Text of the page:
# The Assignment Check

My collection of multi-sided die, ready for any situation.

What does it mean to be random?  I have been “randomly” searched in the airport.  When this happens, because I am a white 50-something female mathematician, I have the nerve to ask the TSA exactly how they determined it would be me that they would search.  Was is a random number table?  A random number generator?  A rolling of the die?  A flipping of the coin?  Of course they can’t answer me.  They pretend it’s a big secret, but really the reason is that there’s no randomness in their selection of me at all.

In my classroom I have always struggled with how to make students accountable for practicing the material on their own.  In the old days I called it “homework” because that’s what my teachers called it.  Even when I attended boarding school, it was called homework, not dormwork.  Teachers would teach the lesson, students would go “home” and ostensibly practice the lesson by doing the homework, and then they would return to school the next day, ask questions about the homework, and then the teacher would teach the next lesson.  I actually liked doing my math homework and had a nice quiet place to work, so I completed it daily 95% of the time.  (Can’t say the same for my history reading…)

It didn’t take me long as a teacher to realize this model DOESN’T WORK.  Some students did the homework, but the vast majority of my students either did it poorly by just copying the odd answers out of the back and making up answers for the evens, or simply transcribing someone else’s work.  I couldn’t grade this garbage.  Worse was all of the precious instructional time wasted on a conversation between the two kids who did it and me, the teacher who already knows how to do it.  Class time was where everyone should be engaged in learning all the time, not just a select few.

So, I decided to do what one of my most memorable high school teachers did — collect homework sporadically.  This teacher checked homework less frequently the more advanced the class and, since I had him for precalculus, he “pop”-checked it about once a month.  But that still wasn’t truly random; it was based on his whim.  I decided to one-up this strategy and announce when I would check homework (always on quiz days, about once per week) and then roll a die in front of the class to determine which homework assignment I would collect.  So, it was different for each class and kids couldn’t ask each other in the halls, “Which homework did she take up?”

I also changed the name from “homework” to “assignment”.  Comments like, “I couldn’t do my HOMEwork because I didn’t get HOME from my varsity basketball game until midnight,” aren’t uttered as excuses in my classroom.  Assignments are often started in class and hopefully completed somewhere else.  [Thus there is no “class work” any more either.]  I try to help my students visualize when they will continue to work on their assignments — At lunch?  In Japanese class because you have a sub and you just told me you aren’t doing anything in that class today?  On the bus?  At your mom’s work after school?  Assignments are always posted (and emailed) about a week in advance and on quiz day I roll an n-sided die to take up an assignment.  Sometimes I have five assignments I want them responsible for and so I roll a 6-sided die and then if it lands on “6” I will roll again until we have a number that corresponds with the assignment.  Ideally I have four assignments in a week and then I just roll my 4-sided die.  While the students are working diligently on their quizzes, I quickly peruse the assignments and enter the scores.  Students pick up their graded assignment as they submit their quiz.  A student might get a comment of “resubmit” if the assignment is not up to par, and I allow them to resubmit for a 70 in the grade book.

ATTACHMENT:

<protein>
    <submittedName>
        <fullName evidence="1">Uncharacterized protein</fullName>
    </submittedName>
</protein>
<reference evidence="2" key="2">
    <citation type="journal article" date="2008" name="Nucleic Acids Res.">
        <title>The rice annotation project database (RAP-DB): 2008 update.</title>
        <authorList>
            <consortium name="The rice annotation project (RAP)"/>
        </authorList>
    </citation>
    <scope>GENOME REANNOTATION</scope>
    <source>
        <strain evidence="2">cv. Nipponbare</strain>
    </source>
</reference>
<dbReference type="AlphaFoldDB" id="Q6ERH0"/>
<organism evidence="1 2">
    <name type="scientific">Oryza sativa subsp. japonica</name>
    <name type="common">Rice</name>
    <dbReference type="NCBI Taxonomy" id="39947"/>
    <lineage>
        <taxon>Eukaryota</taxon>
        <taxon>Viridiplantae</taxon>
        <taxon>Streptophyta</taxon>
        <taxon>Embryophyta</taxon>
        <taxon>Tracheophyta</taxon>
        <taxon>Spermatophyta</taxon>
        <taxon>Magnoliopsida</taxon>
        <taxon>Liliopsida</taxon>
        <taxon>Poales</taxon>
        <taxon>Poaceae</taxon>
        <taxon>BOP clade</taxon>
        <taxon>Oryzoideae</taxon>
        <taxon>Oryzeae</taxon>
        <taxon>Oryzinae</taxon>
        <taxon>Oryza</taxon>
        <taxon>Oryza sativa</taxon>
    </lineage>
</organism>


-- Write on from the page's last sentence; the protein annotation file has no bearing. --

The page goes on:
Finally, I grade each student’s entire notebook  during major tests.  This makes the students responsible for all of their assignments (in addition to warm ups, notes, etc.).  In this way, hopefully many of them continue to work on assignments even if they got lucky because the one assignment they completed that week happened to be the one I collected.

It’s not a perfect situation since high school students are still human and, like the rest of humanity, often times try to achieve maximum results with minimal effort.  (Witness the *loose weight fast* and *get rich quick* schemes that tempt us to part with our money.)  However, it’s the best system I have found to make as many students as possible practice as much as possible.

Final Note:  Each week when I put the assignment check in our online grade book I want to abbreviate it “ASS CHECK” but I stop myself.  Then one time I did it just to see if any administrators, students, or parents would notice.  (I am a rebel at heart.)  The only comment I got was from a  coach who closely monitors her athletes’ progress…  “I think you’ll want to change your heading there,” she emailed.  LOL!